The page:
Hazrat received his early education of the Holy Quran at the Khankah and was given classes in Urdu and Persian in the local Madressah. Allah blessed Hazrat Pir Meher Ali Shah (R.A) with tremendous mind abilities. Being very young, he had to be carried to and from the school by a domestic servant. The same was done at the time of final examination, which was held in Rawalpindi, a few miles away. The examiner put the first question to Hazrat, which was answered correctly by him. Seeing that so very young a child had given a correct answer to his questions, the examiner concluded that the concerned teacher was providing really good education to his students and decided to promote the entire class.
Hazrat (R.A) had such a phenomenal memory that he could memorize his daily lessons of Quran immediately after reading. As soon as Hazrat completed his oral reading of Quran, the entire Holy Book became embedded in his memory without any conscious effort by him towards that end. Once Hazrat’s teacher asked him to memorize a portion of a religious book which had become badly moth-eaten with the passage of time. Hazrat pointed out that the relevant portion of the book had been almost completely destroyed due to worn-out condition of those pages, and it was impossible to read. The teacher refused to accept any apologies and insisted on his order and warned Hazrat of the punishment if it was not done. The next day, Hazrat, went out and sat under the shadow of the tree where he usually sat for studying purpose. He tried to read the misprinted lines but in vain. Finally he looked heavenwards fervently implored Allah Almighty to let him know the contents of the passage so as to save him from the teacher’s punishment. Suddenly a greenish writing appeared among the leaves of the tree, and after remaining there long enough for Hazrat to commit it to memory, vanished as suddenly as it had appeared.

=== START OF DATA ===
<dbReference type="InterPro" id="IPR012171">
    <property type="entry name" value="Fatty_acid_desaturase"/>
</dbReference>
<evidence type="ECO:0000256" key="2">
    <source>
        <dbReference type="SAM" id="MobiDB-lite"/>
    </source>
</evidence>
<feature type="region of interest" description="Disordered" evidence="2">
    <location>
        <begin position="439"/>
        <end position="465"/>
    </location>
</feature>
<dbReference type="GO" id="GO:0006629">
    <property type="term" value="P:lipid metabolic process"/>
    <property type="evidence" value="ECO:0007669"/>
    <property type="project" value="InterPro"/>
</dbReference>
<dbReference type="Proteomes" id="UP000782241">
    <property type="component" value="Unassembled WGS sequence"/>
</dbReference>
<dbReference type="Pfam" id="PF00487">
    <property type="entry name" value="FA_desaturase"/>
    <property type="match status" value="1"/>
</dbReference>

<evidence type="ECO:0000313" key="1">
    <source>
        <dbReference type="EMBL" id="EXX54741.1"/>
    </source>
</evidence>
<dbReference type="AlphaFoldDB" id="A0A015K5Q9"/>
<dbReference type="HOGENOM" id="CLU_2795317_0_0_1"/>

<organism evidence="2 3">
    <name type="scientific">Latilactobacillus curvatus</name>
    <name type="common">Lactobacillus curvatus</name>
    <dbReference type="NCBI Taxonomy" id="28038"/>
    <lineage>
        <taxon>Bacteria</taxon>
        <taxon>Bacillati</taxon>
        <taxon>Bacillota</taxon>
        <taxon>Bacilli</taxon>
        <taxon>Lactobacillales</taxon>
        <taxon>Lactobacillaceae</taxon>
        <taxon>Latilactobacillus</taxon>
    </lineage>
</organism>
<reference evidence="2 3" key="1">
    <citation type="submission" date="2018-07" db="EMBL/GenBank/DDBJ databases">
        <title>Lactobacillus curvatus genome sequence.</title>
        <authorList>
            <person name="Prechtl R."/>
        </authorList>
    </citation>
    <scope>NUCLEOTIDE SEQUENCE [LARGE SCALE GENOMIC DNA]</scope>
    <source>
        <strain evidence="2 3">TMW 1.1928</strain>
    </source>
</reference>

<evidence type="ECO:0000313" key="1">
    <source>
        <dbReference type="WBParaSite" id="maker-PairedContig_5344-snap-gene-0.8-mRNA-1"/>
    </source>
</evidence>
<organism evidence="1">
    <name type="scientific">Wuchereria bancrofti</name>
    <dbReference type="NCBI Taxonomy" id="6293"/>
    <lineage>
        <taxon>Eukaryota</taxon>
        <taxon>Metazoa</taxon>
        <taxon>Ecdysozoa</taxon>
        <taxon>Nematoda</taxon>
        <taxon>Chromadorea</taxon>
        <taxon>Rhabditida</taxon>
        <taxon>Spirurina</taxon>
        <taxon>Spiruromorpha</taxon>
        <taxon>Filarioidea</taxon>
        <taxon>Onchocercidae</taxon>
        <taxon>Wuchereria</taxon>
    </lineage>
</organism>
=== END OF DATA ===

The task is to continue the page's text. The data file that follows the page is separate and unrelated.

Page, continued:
Hazrat immediately went back to his teacher and read the passage out to him. There upon the teacher sought out an un-mutilated addition of the book in question from Rawalpindi, and was astonished to find that the related passage tallied completely with that with Hazrat had read out to him.
Sometime after this incident, Hazrat’s teacher Maulvi Ghulam Muhyuddin advised Hazrat Nazruddin Alias Ajji Sahib (Hazrat’s father) and Hazrat Fazal din (Hazrat’s Uncle) to place the young Meher Ali under the care of a more learned teacher as he had done whatever he could do in educating him as much as he could do and that he deserved to be trained by a truly distinguished teacher. Accepting this advice, Hazrat was admitted to the Madressah of an eminent scholar Maulana Muhammad Shafi Qureshi in the village Bhui, near Hasan-Abdal.
Hazrat completed his intermediate level religious education here. His stay in this Madressah was for 2 –21/2  years.
Completing the intermediate level education, Hazrat’s return home coincided with the annual festival of Eid-ul-Fitr. After the Eid prayers Hazrat decided to proceed for higher studies and for this he chose Angah, which is about 100 miles away from Sargodha. Hazrat’s teacher at that Madressah was Maulvi Sultan Mehmood.
Hazrat’s visit to Sial Sharif
Hazrat’s teacher at Angah was a disciple of Hazrat Khwaja Shamsuddin Chishti of Sial Sharif, District Sargodha. Hazrat Khwaja Shamsuddin was a great Sufi saint of  his time. Hazrat Sahib (Hazrat’s Pir Meher Ali Shah’s (R.A) teacher) used to visit to Sial Sharif  to pay his regards to his venerable Murshid and  Hazrat Pir Meher Ali Shah used to accompany him during these visits. This eventually resulted in Hazrat Syedna Pir Meher Ali Shah (R.A) also becoming a disciple of Hazrat Khwaja Shamsuddin (R.A).